Friday, January 08, 2010

Signature Debit?

It's weird that "signature debit" dominates the US debit card market - at least according to the New York Times. I don't think there is such a thing here and I can't remember ever doing anything other than keying in a pin number in the US either in recent years... (I banked with HSBC, maybe that explains it). Here, PIN credit cards are increasingly common as are debit and credit cards with chips in them. Credit cards do cost merchants more in Australia than debit cards. From the article it seems that signature debit costs the merchant almost as much as a credit transaction in the US while PIN debit is cheaper. The NYT article has this interesting graphic of trends in US payment vehicles:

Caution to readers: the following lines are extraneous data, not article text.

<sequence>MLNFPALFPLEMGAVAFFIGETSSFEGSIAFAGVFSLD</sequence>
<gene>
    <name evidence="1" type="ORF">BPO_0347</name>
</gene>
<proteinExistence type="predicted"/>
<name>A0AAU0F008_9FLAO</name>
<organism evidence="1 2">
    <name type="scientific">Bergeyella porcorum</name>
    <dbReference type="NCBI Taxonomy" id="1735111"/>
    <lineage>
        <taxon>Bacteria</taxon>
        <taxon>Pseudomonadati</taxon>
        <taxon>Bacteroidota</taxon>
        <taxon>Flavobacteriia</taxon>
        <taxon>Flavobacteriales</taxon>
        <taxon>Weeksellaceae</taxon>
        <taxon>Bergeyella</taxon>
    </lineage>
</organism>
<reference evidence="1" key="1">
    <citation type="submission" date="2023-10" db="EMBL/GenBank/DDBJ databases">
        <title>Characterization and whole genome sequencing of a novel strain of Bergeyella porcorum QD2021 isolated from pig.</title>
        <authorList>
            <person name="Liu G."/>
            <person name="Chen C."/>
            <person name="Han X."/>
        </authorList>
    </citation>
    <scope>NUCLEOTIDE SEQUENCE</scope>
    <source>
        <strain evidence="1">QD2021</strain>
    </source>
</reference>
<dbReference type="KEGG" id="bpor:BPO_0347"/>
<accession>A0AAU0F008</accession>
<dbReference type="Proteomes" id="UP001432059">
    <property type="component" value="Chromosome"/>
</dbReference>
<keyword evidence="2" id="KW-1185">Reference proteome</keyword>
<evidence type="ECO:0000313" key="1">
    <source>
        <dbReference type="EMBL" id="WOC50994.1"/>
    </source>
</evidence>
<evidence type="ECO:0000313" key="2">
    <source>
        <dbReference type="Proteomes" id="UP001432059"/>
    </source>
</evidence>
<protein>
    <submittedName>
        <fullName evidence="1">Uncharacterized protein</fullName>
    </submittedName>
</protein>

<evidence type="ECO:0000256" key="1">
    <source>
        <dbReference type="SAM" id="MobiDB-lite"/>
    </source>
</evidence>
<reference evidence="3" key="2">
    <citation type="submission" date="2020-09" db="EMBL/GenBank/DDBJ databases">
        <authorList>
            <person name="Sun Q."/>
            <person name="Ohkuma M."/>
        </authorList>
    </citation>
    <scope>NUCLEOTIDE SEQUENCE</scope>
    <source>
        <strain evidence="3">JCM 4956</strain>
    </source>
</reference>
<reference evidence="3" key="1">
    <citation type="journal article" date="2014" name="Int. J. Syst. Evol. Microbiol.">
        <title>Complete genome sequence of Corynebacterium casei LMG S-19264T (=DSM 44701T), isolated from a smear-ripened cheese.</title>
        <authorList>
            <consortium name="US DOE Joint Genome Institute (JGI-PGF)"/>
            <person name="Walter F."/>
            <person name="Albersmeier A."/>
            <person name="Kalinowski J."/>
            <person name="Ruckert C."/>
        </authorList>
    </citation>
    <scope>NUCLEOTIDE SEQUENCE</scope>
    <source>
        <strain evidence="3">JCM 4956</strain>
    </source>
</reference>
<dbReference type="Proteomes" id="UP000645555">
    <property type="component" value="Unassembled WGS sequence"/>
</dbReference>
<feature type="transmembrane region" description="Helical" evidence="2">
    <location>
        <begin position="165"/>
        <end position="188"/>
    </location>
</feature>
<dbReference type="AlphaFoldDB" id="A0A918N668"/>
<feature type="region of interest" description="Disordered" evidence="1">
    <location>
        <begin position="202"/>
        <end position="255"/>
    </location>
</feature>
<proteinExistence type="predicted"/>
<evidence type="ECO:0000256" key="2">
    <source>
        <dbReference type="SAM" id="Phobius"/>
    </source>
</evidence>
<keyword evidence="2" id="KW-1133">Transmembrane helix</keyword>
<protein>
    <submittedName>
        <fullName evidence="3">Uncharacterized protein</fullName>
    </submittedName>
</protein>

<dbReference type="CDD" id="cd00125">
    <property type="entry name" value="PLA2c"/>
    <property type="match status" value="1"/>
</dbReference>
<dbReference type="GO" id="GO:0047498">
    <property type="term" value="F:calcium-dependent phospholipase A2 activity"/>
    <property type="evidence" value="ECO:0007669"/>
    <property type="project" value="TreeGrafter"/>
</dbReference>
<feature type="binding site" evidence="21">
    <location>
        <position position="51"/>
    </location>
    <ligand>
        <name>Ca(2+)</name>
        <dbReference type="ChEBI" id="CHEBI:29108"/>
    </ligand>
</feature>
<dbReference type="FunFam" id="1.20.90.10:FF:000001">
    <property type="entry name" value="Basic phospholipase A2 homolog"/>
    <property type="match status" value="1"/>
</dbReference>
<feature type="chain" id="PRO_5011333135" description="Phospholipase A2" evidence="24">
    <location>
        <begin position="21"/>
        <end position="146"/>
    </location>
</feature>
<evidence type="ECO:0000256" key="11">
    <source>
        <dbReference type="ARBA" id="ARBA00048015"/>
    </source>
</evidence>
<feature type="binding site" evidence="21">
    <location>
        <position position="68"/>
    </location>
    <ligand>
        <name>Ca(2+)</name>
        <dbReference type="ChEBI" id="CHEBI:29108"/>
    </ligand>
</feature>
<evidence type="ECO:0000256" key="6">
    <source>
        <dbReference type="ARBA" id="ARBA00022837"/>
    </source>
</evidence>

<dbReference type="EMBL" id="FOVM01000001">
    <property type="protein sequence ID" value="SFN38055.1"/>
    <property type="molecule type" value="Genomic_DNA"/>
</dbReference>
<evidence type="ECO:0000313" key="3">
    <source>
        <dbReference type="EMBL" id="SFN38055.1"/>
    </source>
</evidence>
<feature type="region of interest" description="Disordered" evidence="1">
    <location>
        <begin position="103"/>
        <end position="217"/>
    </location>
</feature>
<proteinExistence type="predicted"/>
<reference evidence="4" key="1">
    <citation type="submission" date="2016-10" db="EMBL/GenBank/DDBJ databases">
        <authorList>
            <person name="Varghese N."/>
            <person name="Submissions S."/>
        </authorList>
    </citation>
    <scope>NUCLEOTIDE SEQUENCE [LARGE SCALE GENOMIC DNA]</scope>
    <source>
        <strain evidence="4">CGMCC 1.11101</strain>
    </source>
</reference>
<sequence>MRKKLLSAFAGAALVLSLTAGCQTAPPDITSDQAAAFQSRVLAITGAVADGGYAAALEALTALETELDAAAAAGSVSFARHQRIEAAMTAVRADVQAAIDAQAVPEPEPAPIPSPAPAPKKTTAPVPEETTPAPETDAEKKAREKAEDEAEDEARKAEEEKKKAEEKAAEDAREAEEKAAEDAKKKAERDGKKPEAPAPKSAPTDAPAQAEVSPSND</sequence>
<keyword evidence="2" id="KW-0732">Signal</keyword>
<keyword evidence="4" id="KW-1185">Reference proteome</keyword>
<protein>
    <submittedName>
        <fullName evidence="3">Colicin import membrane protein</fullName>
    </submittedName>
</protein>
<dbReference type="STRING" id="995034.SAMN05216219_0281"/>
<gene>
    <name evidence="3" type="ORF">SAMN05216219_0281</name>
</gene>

Britain has already decided to phase out personal checks by 2018. When will banknotes and coins eventually go too?

1 comment:

Jake Stichler said...

All it entails is saying "credit" when the cashier asks "debit or credit" and signing the slip as if you were using a credit card, even though your card is just a debit card. For you, it all comes from the same place - your checking account. The only real reasons for a consumer to do it are
1. Too lazy to key your PIN for a transaction under $25 (which normally don't require a signature), or
2. Rewards from your bank. Banks know they get higher fees from signatures versus PINs, so they use that as a basis for rewards programs, as well as contests (win tickets to the Olympics, in the case of Visa cards).